Is Grilling Bad For Your Health?
We're all aware of the health risks associated with eating too much fried food, but you might be surprised to learn that grilled foods have their pitfalls too.
And no, we're not trying to scare you away from your beloved grill this holiday weekend. However, with some studies claiming that grilled food can be linked to cancer-causing agents, it's best to know the do's and don'ts of summer grilling before you fire up that barbecue.
"The primary concern is the formation of some well-known carcinogens," says Gregory Möller, PhD, a professor of toxicology at the University of Idaho and Washington State University's School of Food Science. These carcinogens, or potentially cancerous agents, can be introduced to (or formed within) your foods by way of combustion or chemical reactions, he says.
For starters, polycyclic aromatic hydrocarbons, or PAHs, are produced through certain types of combustion, such as the burning of coal or wood. (However, Möller also adds that burning propane is "probably a very low source [for PAHs].") Another source of polycyclic aromatic hydrocarbons is produced when fats from the meat drips into the heat source, creating flare-ups. These PAHs can then affix themselves to the foods you're preparing, and may present an increased carcinogenic risk.
Others to be wary of are HCAs (heterocyclic amines), produced through a chemical reaction between heat and amino acids. "When cooking at high temps, [you] can produce heterocyclic amines in meat and fish that have been carcinogenic when tested on lab animals," explains Sharon Richter, a registered dietitian based in New York City. "[And those] could be potentially dangerous to humans."
The National Cancer Institute adds that while exposure to these agents has been seen to cause cancer in animals, it is not clear if the effect is the same when it comes to humans.
To be on the safe side, Möller and Richter claim there responsible grilling methods for avoiding two major carcinogenic culprits: smoke and char.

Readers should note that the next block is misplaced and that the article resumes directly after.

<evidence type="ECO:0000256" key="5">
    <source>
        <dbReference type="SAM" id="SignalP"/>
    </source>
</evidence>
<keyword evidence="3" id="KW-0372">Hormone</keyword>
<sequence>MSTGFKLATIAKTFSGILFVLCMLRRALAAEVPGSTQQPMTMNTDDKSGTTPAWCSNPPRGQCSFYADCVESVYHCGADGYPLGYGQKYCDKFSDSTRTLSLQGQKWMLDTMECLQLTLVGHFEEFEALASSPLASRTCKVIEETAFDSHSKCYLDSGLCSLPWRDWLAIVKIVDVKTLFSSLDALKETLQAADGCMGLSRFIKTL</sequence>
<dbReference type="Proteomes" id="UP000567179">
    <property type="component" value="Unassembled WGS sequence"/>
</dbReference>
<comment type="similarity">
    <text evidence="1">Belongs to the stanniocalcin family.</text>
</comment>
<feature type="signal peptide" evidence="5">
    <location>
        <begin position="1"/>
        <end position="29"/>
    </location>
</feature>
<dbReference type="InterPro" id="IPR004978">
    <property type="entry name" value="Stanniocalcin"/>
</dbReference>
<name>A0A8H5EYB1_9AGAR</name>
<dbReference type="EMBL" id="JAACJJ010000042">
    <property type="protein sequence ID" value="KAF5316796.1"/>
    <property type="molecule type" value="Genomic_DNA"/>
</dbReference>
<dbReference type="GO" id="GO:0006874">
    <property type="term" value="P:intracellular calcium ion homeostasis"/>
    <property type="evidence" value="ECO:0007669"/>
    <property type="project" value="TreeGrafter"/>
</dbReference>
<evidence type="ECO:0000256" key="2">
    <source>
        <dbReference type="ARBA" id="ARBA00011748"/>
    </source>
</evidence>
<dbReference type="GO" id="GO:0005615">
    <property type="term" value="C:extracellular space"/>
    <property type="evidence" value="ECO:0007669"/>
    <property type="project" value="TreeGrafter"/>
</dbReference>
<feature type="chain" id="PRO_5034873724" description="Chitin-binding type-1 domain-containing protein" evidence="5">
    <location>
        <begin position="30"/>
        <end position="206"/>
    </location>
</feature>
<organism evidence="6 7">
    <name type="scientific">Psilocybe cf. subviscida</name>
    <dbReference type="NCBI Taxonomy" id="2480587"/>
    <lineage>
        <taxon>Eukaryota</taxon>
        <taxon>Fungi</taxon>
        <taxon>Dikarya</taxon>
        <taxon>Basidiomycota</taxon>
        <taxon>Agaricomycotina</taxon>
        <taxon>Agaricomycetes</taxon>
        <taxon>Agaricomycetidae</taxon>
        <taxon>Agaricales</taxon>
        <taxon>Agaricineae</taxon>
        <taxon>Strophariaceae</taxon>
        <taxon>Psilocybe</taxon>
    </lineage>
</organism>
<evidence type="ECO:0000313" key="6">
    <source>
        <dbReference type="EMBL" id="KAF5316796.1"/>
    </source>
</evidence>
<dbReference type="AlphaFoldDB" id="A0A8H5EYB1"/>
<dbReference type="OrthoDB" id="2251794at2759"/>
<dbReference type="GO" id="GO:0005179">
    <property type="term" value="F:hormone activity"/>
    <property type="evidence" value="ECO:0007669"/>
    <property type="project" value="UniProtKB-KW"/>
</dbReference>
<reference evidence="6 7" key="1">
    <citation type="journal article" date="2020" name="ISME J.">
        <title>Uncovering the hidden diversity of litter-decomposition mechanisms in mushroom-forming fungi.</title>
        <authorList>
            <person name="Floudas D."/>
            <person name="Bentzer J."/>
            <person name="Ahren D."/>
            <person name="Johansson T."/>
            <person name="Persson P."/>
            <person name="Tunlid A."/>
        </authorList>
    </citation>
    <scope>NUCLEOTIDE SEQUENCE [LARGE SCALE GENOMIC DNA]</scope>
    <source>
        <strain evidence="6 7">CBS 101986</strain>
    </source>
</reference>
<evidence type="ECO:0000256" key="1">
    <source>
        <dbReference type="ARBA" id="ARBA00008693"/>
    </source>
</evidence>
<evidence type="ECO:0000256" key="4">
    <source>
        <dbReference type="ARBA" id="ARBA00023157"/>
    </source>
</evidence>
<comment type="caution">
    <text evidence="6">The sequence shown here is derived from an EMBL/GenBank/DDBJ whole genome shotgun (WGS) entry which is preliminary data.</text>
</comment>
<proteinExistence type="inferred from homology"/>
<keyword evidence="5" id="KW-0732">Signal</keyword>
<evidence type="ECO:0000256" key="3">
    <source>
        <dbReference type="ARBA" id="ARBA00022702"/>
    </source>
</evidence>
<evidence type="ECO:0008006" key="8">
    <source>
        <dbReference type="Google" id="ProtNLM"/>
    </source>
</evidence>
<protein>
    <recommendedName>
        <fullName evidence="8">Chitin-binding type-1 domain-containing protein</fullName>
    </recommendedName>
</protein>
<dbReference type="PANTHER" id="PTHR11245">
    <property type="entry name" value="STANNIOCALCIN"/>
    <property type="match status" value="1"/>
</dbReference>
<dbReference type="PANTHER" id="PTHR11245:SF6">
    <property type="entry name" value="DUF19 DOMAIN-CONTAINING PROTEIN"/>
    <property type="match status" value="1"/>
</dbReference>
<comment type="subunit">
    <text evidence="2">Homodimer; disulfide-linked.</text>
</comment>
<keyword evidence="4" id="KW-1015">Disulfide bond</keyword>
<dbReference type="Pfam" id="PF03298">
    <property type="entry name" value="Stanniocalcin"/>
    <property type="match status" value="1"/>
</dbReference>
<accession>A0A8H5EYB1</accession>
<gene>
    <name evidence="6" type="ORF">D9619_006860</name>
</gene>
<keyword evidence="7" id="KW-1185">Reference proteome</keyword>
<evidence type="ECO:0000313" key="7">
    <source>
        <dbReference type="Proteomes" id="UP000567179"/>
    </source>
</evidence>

Start by cleaning your grill. In addition to the burning fuel source, burning those same stuck-on or blackened bits can add to the formation of PAHs. "All of the charred compounds down there are secondary sources," explains Möller.
Next, try using a marinade. "Marinating meats prior to grilling can reduce the chances of HCA formation," explains Richter. "Marinades made with an acid, such as lemon or vinegar, act as a shield," she says, but Richter advises grillers to steer clear of sugary marinades which may encourage charring.
To further reduce HCA formation, keep the heat under control. "Using rocket-high temperatures is more risky," says Richter, and Möller suggests arranging your grill so that food isn't directly above the heat source, which will reduce the likelihood of intense, direct heat as well as flare-ups.
And speaking of flare-ups, there won't be as many if there isn't as much fat dripping from the meat. "Use leaner cuts or meats that have been trimmed," advises Möller.
"Turn [the meat] often so you don’t char," Möller also adds. "It cooks through without over-exposing one side or the other, allowing that temperature to increase safely." And if you do spot some char, "it’s not a bad idea to cut it off, especially for children," Möller says.
But perhaps Möller's most important advice is to use a digital thermometer. Keeping an eye on the meats' internal temperatures will keep the chef aware of how quickly those temperatures are rising, and allow him to adjust accordingly. "Cook it right so it tastes well, and cook it safe," says Möller.
"The key words in all things associated with risk is moderation," Möller concludes. "Enjoy it, don’t get panicked about it, and be smart."